Intellectual Merit Between the 1970s and 2000, the United States imprisonment rate increased by 700%, and this increase occurred during a period of declining crime rates. By the year 2000, the United States now incarcerated more of its citizens than any other country. Simultaneously, the three decades prior to this experienced major labor market shifts. Specifically, scholars argue that technological advancements and the decline of manufacturing production in urban areas eliminated many of the higher-paying blue collar job opportunities that were previously available to workers without college educations. An important question is: what factors contributed to increases in imprisonment rates? This project argues that imprisonment rates have skyrocketed during a time of major restructuring in the U.S. labor market, and that there is reason to believe that increasingly insecure employment conditions in local labor markets may contribute to imprisonment rates as well. However, the relationships between labor markets and imprisonment rates are not yet understood fully. Much of the prior research in this vein focuses on unemployment rates, and examines this relationship at the national level or across states and these findings are inconsistent. The current project examines the effects of more nuanced labor market indicators on prison admission rates across local areas. In sum, this project finds that characteristics of local workers and indicators of local labor market opportunities (e.g., the percentage of male workers without college education and restricted blue collar job opportunities for unskilled workers) are positively associated with prison admission rates in the corresponding geographical areas and are thus better predictors of the punitive response of the criminal justice system than unemployment rates. Furthermore, scholars argue that beginning in the 1970s, policies targeting poor populations (including criminal justice policies) have taken a more punitive turn. Specifically, rising imprisonment rates co-occurred with the resurgence of Republican Party popularity, and scholars argue that this is due to an increased emphasis on tougher criminal justice policies that is often advocated by Republican political leaders. However, no research prior to the current project has investigated whether specific labor market labor market shifts may combine with partisan political movements that redefined and fundamentally shifted policies targeting the populations most likely to face economic hardships and criminal justice control. In sum, this project finds that there is a positive association between the local percentage voting for Republican candidates and prison admission rates in the corresponding areas. Thus, local partisanship is arguably an important consideration in examining the political context of prison admission rates. In addition, understanding the association between labor market conditions and imprisonment may be especially important for the criminal justice experiences of African Americans. Scholars have long argued that the loss of blue-collar job opportunities, such as manufacturing positions, has been particularly detrimental for the economic situations of historically disadvantaged racial minorities. Indeed, scholars note that by the year 2001, African Americans were more than five times more likely to be incarcerated than Whites at the national level. In sum, this project finds that there are, indeed, positive associations between the local percentage of African Americans without college education, deteriorating local labor market conditions for unskilled workers and rising prison admission rates by race in the corresponding geographical areas. Broader Impacts This research is a necessary step in understanding how imprisonment patterns are shaped by local labor market conditions and economic inequality, and particularly their impact on minorities and the poor. Imprisonment is a major state intervention into individual lives, and some argue that mass incarceration has profound consequences that go beyond prison walls, including family disruption, negative outcomes for children of incarcerated parents and labor market inequalities after release, as ex-convicts often face difficulty finding employment. Further, incarceration is associated with a number of negative health outcomes, including HIV infection. Results from this research may be used to inform policy in order to better target the issues facing groups experiencing economic hardship. Doing so may also help to reduce the unintended but widespread and profoundly negative consequences of incarceration for family, health and subsequent labor market and economic hardships.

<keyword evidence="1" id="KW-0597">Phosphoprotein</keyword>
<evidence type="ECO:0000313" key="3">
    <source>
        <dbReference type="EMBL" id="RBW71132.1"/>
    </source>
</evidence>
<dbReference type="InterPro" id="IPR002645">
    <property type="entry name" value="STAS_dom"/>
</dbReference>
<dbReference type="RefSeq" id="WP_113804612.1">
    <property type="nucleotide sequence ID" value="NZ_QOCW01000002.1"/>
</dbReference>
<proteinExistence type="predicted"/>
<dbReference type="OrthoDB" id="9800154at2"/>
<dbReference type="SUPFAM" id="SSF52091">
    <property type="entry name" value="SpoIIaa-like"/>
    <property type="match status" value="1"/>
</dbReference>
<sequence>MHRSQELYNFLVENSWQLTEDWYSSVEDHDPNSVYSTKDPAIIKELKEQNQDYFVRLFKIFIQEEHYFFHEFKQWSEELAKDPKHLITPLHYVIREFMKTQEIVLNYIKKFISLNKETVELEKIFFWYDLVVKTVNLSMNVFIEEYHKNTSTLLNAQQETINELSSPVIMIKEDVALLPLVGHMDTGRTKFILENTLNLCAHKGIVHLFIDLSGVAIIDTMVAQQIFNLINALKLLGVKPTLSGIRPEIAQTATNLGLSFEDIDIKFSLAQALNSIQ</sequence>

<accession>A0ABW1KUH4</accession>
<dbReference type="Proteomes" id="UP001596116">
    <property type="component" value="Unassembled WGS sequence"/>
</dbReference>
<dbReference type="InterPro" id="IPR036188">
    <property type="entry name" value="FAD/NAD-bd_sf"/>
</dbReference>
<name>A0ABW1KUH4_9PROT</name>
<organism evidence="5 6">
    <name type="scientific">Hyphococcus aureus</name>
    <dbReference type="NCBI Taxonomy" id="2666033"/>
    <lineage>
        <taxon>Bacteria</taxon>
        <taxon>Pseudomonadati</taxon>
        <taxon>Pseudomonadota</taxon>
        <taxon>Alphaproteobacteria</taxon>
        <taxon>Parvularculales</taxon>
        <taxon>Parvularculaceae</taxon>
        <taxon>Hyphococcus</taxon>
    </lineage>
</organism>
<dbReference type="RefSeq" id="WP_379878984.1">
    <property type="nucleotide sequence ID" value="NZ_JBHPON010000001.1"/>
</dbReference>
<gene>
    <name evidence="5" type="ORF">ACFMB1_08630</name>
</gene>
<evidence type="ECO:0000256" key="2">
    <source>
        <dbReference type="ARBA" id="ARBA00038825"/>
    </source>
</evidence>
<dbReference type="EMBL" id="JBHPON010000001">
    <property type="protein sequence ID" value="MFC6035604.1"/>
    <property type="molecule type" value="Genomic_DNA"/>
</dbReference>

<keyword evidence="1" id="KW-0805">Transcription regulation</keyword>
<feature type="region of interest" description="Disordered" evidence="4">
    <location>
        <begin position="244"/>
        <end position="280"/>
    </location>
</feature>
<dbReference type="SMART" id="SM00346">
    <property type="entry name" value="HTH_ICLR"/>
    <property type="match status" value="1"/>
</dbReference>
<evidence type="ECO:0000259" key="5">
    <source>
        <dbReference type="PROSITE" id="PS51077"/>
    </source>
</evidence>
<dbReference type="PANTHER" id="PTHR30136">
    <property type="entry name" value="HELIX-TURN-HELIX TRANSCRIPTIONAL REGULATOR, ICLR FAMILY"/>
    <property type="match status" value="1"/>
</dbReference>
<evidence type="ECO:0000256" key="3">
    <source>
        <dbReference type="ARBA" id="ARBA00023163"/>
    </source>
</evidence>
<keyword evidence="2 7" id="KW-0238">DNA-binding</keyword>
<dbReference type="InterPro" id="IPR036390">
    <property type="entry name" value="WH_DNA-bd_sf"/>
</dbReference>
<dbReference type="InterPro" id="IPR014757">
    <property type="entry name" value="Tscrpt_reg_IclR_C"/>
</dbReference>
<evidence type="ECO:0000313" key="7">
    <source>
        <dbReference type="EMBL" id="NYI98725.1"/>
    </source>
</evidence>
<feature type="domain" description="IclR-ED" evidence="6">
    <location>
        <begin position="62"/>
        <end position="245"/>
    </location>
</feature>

National Science Foundation (NSF)
Division of Social and Economic Sciences (SES)
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Marjorie Zatz
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University of Iowa
Iowa City
United States